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linkedin startup

Our sandwiches were getting increasingly exciting, and we also included sides such as salads, stews, and baked/grilled/sautéed treats. As we received more sandwich orders, we also had many requests for Italian dishes to accompany the focaccia platters. We were delighted to earn the trust of old and new customers and whip up dishes like meatballs marinara, parmigiana, pasta al forno, gnocchi…and create salads with fruits and nuts and special dressings. Apart from bringing trays of yums, at times we stayed to help serve the food and regale guests with stories from the Sicilian countryside.

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At the end of October, we participated in our biggest event ever – the famous Kranji Countryside Association Farmers’ Market. An endless stream of interested visitors throughout the weekend kept us extremely busy and we were up from Friday morning till Sunday night to make sure everything was in order. It was a truly amazing experience, and we were very inspired by the Singapore farmers and artisan vendors at the market. Their commitment to the value of the land further fueled our resolve to go down the supply chain and work closely with farmers and millers in Sicily.

kranji

We started learning more about the difficult agricultural situation in Sicily and delved into the world of ancient grains and the art of stone-milling. The benefits included low gluten index, toxin-free, and non-GMO – coincidentally the concerns our customers had been raising during our conversations on food. Stone-milling also ensured that all the goodness and identity of the grains were preserved. So we brought over bags of these ancient grain flours from Peppe’s hometown and started using them in our recipes. The results were very promising and we were proud to share them with our customers.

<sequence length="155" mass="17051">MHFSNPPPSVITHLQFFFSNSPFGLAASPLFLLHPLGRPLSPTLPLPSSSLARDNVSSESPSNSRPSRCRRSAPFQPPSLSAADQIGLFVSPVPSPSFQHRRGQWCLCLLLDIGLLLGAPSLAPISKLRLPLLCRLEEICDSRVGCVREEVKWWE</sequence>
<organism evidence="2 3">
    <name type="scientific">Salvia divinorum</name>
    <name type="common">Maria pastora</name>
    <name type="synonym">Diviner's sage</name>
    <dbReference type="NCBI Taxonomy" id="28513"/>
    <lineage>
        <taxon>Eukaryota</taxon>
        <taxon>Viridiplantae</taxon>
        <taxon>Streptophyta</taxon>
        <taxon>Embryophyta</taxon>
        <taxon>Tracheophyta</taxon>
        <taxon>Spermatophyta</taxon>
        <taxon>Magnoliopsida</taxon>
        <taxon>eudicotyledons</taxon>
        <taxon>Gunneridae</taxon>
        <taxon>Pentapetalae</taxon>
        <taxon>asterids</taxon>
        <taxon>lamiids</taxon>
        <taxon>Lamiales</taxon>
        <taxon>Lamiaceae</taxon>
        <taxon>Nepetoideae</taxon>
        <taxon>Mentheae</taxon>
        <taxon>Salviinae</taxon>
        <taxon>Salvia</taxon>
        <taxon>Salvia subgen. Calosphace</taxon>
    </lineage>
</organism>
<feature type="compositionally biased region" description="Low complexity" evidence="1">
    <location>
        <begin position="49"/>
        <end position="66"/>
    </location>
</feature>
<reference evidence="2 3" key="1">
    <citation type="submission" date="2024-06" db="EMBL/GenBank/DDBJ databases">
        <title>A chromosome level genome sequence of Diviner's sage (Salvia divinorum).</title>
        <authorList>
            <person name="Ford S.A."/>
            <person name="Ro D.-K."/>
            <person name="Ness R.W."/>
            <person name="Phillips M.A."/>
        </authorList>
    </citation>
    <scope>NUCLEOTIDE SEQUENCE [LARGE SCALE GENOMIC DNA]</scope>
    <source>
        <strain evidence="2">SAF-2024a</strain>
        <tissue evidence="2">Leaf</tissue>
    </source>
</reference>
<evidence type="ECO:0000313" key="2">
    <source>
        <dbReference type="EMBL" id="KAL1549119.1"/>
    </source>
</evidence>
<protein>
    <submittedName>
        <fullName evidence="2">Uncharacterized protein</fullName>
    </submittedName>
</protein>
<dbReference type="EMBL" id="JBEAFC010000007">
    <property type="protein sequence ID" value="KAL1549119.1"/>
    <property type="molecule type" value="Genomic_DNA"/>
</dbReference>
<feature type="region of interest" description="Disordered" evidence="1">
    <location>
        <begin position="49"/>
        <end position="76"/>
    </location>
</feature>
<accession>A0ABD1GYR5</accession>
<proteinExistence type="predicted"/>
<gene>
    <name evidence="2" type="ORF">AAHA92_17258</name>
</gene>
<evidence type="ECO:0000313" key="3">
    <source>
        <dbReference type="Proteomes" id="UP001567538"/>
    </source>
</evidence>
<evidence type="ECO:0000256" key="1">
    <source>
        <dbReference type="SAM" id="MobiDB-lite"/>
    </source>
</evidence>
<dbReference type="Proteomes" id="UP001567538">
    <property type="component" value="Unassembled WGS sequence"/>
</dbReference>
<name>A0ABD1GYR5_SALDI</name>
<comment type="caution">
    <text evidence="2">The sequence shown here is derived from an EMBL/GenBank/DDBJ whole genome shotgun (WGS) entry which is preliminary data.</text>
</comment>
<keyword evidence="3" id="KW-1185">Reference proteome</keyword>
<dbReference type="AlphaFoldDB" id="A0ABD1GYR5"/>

croutons fluffy Meanwhile, our kitchen hit full capacity. We were baking from dawn to dusk and the oven and fridge just did not have space for more loaves. We couldn’t grow the business anymore as we couldn’t increase production. We had seen this coming, and had already started planning for this and talking to our customers about potential developments. During a rare break from the kitchen, we had a deep think about what otiveiL meant to us and what direction we wanted to take. Did we just want to produce more pieces of focaccia as efficiently as possible?

proofed-dough
focaccia-platter

We wanted to ensure a worry-free eating experience for our customers and their loved ones. It was time to take a step back and go explore the very fundamentals of what we eat. We missed the connection with the land and primary ingredients.

hotel-jen

We started sharing about ancient grains during farmers’ markets, letting people touch and smell the them, and explaining how to use them in various recipes. We also made fresh pasta that maintained its chewy texture throughout the cooking process. We were on to something. In another leap of faith following a series of coincidences regarding our shared kitchen in Singapore and developments in Italy, we moved on to otiveiL’s next project!!

Follow us as we share about our harvest from the fields of Sicily!